Philanthropy from Millionaires’ Valley


Wood Estate

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From 1931 to 1955, the stone mansion at the heart of what is now Crescent School quietly sheltered works of art by some of the western world’s most renowned painters. The house was built for financier, art collector and philanthropist Frank P. Wood above the ravine of the eastern branch of the Don River, then known as Millionaires’ Valley. Rembrandt's Portrait of a Lady with a Lap Dog, and other works by Hals, Van Dyck and Gainsborough all graced the Wood family's walls.

Frank P. Wood Estate 1970 - courtesy Crescent School.

Wood made sure they hung in style. Sitting on a 30-acre estate, his house was designed by Delano and Aldrich, the New York architecture firm known for its work with the financial elite, including the Rockefeller family. The library was lined with 200-year-old wood panelling that had been removed from a house in England.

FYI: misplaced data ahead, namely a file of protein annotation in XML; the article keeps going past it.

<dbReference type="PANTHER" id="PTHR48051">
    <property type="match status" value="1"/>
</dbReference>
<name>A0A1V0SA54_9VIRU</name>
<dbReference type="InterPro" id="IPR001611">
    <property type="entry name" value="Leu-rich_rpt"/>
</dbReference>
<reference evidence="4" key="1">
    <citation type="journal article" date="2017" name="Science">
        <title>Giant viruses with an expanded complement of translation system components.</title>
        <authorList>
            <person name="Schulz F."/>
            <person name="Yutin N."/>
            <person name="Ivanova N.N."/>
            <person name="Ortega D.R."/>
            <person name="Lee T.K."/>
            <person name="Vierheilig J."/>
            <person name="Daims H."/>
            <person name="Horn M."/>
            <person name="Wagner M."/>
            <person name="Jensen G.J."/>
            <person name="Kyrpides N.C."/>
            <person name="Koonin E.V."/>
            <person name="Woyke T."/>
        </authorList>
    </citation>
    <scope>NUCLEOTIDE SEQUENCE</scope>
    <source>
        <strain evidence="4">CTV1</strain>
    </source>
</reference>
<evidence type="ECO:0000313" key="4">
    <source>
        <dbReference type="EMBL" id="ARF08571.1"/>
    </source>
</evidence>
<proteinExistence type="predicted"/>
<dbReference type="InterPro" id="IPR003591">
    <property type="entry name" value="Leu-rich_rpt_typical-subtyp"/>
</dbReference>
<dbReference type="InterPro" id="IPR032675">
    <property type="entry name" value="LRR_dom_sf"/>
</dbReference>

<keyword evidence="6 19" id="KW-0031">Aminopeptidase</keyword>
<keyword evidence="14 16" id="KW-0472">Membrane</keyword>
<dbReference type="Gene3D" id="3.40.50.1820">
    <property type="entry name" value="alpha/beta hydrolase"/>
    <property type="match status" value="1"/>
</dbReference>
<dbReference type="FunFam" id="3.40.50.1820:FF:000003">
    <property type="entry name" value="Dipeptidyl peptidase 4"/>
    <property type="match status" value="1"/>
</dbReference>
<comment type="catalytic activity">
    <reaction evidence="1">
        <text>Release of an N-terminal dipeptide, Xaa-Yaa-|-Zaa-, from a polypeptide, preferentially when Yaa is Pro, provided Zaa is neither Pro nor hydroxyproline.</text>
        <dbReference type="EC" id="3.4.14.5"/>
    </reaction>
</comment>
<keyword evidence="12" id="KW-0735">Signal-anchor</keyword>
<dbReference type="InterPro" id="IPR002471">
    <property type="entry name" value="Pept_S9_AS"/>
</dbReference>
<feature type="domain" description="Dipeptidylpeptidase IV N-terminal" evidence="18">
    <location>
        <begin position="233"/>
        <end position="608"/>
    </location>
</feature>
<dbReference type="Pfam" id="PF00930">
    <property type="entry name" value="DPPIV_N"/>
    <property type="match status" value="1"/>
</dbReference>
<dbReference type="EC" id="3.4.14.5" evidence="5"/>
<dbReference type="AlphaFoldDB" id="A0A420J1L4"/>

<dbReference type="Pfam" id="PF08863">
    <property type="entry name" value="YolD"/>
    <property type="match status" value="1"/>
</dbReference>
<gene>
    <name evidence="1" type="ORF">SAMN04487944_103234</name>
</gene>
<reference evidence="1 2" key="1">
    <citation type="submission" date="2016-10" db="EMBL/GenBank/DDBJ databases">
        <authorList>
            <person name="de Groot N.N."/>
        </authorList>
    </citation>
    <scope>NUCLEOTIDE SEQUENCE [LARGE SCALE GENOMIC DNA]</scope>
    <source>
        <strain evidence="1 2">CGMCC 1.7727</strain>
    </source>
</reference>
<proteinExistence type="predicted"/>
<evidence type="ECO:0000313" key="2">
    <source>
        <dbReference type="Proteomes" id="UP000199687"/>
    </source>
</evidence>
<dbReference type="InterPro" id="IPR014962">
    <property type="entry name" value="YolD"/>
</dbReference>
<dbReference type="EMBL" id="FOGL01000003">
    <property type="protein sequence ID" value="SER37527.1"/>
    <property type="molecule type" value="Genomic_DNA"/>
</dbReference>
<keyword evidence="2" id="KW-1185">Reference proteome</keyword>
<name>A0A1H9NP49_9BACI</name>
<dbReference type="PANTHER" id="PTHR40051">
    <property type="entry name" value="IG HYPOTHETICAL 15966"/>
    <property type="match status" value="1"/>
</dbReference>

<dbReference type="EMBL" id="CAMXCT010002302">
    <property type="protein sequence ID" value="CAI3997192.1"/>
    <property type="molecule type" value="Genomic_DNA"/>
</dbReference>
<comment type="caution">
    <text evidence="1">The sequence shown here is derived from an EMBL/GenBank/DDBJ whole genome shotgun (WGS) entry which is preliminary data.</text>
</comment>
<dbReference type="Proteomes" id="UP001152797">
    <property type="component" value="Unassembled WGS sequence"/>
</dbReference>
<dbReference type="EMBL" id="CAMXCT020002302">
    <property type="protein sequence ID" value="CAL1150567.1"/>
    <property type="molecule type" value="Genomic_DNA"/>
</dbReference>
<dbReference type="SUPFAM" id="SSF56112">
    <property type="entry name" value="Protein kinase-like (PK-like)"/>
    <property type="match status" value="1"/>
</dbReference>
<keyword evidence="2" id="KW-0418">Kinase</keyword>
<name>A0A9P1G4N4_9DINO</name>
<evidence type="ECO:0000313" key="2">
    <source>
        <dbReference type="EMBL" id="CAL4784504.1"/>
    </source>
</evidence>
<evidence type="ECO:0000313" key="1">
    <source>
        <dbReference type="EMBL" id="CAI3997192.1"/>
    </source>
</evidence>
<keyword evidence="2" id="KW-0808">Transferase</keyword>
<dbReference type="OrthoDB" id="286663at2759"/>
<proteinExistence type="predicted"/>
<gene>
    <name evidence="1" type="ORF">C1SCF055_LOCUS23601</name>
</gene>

On Wood’s death in 1955, his entire estate, including his art collection, was bequeathed to the Art Gallery of Toronto (later Art Gallery of Ontario). It was the closing act of his generosity, and the largest single donation to the gallery to that date.

The subsequent owners of the house, the Garfield Weston family, donated the library’s historic wood panelling to the Royal Ontario Museum, where it became part of a setting portraying an 18th-century formal English parlour. Both the panelling and Wood's masterpieces remain on public display to this day.

By Gary Miedema

Frank P. Wood Estate 1970 - courtesy Crescent School. View the image gallery